1. International experience: it's not so much that a Board is going to look at a candidate and start ejaculating because a candidate spent 4 years working in Singapore 10 years ago but for large companies (leave aside financial firms, they're unique) with operations all over the world, having international experience has helped, and is becoming more critical, to advance within them. Does the lack of international mean someone's never going to advance? No, and like I said the routes are varied and many, but it's a more important factor now. It's also a way for someone to run an international division and essentially be the CEO/President for APAC or EMEA before they're considered for the top job back at HQ. Having lived abroad and doing a lot of business in other countries, simply being immersed in another culture and seeing their way of doing business helps to make you realize, and not just intellectually realize but truly know, that business is done differently in other areas of the world. I'm not saying one is good and one is bad, they're just different and you have to be able to understand that.

Regarding BRIC's vs anywhere else, I don't think that matters. Maybe it will in the future, but living in a BRIC country can not be easy and I don't think it's important. I've been to the I&C a lot and can say that living in India would be a pretty tough experience if you're from a Western developed country and China would be tough culturally and have a language barrier (amongst many reasons). Brazil would actually be cool but you'd have to fluent in Portuguese, and I'd be afraid I'd get stuck behind the front lines in Russia. And I'd actually not start a career in a developing country because those countries tend to have a very unique way of doing business and it will be tough to not pass paper bags full of RMB around if that was the first way you saw business operate.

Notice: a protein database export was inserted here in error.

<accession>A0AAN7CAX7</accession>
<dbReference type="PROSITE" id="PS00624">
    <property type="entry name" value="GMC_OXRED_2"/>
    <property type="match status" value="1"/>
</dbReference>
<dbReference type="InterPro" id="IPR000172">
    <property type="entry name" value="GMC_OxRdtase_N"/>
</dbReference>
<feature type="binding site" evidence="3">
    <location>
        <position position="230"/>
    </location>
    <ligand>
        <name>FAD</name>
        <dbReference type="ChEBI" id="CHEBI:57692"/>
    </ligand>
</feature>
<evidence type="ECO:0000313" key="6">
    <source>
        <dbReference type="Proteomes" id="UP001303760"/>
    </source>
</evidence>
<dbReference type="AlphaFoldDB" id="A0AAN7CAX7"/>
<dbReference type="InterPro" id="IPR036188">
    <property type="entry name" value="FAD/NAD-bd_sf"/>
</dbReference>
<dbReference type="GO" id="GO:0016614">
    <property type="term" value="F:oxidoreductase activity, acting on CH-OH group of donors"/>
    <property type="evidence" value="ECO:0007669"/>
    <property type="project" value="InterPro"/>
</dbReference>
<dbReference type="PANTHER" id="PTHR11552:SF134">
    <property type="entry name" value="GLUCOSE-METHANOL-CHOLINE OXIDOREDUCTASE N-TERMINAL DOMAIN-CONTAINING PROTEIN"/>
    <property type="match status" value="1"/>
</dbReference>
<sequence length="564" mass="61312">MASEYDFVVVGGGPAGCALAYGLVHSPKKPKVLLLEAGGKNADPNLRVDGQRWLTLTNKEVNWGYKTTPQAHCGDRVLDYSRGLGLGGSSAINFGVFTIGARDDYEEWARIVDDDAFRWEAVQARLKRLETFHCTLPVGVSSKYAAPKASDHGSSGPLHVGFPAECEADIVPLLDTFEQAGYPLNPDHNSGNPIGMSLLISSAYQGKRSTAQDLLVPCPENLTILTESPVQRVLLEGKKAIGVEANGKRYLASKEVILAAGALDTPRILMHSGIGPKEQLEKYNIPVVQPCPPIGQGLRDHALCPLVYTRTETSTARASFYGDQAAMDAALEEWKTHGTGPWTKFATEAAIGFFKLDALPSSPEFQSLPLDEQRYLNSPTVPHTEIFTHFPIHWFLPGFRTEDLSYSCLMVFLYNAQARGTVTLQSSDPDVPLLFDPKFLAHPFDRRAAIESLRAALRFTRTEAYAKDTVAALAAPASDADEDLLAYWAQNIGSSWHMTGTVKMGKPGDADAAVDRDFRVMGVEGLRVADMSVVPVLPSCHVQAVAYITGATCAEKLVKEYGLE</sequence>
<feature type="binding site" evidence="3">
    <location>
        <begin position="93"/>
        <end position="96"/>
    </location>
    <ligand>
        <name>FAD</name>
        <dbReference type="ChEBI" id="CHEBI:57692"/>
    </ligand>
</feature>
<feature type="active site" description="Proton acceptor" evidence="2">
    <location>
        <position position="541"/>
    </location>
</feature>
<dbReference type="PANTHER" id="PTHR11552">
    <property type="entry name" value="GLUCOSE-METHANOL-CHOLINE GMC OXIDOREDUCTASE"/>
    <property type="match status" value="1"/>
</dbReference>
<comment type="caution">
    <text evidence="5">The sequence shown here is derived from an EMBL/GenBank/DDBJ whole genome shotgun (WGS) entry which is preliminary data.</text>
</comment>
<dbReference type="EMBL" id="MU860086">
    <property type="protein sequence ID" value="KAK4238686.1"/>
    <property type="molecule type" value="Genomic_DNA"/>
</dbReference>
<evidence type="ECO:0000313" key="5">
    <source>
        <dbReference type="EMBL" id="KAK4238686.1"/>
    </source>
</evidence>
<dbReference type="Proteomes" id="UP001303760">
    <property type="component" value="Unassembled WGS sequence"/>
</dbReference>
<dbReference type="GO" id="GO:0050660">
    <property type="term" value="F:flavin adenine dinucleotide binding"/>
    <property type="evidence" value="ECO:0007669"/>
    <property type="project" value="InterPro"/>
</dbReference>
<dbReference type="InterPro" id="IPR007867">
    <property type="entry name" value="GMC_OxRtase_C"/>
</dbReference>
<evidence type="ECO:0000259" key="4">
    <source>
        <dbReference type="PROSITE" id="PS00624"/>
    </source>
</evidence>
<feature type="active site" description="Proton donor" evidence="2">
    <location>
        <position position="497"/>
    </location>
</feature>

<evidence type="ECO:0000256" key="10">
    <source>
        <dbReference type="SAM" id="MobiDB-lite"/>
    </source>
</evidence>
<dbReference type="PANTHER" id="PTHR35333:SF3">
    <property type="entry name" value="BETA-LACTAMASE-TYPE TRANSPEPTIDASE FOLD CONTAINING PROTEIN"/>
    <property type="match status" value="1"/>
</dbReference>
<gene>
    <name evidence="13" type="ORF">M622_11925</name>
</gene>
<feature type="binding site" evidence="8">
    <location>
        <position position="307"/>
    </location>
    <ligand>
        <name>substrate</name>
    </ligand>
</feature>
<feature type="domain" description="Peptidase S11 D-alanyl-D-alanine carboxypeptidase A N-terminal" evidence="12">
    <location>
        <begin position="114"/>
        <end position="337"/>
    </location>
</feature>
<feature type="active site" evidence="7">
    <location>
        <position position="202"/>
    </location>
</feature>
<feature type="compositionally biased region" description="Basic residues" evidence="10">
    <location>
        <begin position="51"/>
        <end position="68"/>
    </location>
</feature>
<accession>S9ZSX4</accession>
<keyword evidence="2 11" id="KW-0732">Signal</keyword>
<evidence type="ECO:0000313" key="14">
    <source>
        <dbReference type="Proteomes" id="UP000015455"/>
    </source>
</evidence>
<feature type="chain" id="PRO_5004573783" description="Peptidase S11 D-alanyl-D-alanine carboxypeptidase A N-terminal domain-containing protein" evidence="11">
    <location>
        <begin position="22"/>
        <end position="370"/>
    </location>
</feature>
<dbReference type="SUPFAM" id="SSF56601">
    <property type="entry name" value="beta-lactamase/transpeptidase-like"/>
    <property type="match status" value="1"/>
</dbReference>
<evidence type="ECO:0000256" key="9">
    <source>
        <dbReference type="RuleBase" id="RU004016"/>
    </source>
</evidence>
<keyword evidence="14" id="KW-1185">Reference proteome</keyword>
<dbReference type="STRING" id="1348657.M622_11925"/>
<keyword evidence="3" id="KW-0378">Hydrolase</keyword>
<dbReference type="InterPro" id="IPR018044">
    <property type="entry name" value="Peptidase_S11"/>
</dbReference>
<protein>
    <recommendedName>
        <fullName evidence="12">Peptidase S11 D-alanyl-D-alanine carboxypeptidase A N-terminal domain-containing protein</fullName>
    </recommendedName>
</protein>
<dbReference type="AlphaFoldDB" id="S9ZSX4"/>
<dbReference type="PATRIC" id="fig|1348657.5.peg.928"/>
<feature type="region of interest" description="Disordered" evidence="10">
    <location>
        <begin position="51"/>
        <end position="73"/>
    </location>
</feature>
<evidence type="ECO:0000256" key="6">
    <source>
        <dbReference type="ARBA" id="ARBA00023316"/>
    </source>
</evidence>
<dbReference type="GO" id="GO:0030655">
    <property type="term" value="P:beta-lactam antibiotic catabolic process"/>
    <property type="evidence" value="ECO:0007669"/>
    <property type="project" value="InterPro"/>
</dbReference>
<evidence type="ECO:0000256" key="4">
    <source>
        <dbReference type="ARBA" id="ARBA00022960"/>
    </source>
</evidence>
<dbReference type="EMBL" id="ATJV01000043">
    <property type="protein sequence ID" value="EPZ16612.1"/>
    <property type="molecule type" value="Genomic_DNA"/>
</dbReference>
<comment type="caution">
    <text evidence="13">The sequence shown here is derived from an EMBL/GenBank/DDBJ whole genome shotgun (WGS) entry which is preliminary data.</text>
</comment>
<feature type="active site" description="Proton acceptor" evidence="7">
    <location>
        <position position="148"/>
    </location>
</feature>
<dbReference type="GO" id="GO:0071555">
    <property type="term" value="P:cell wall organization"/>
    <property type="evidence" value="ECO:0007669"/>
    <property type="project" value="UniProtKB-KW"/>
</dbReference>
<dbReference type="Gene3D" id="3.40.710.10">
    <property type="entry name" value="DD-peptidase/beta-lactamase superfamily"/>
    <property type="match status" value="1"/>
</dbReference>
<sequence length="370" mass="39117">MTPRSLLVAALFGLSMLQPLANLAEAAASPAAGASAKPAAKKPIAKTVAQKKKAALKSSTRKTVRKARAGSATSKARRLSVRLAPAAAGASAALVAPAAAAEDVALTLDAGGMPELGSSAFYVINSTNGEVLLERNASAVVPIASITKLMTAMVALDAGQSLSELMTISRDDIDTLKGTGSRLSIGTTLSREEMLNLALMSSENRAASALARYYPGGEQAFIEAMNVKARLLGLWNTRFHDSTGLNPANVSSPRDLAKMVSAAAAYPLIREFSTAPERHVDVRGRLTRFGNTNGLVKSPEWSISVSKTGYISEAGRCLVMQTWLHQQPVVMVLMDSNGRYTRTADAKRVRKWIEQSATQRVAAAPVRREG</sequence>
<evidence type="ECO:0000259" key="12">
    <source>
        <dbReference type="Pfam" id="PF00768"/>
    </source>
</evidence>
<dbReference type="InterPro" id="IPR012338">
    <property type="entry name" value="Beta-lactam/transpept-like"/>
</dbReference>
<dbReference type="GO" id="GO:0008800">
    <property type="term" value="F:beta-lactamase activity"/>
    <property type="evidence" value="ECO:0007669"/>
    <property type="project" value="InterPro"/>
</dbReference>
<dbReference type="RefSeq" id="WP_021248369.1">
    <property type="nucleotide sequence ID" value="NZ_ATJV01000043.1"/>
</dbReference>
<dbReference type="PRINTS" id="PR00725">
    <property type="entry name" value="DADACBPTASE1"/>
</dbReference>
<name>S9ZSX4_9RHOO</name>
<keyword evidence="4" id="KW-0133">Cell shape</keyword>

I'm sure turning around a division would be great but if the company's doing well, driving growth in a healthy division would be just as good. Whatever you do specifically, you have to excel at it and stand out, domestically or internationally, and you probably won't be in the position to say that "Our underwear division in APAC x J is losing market share and revenue, can I go there for 3-5 years and clean up the mess?"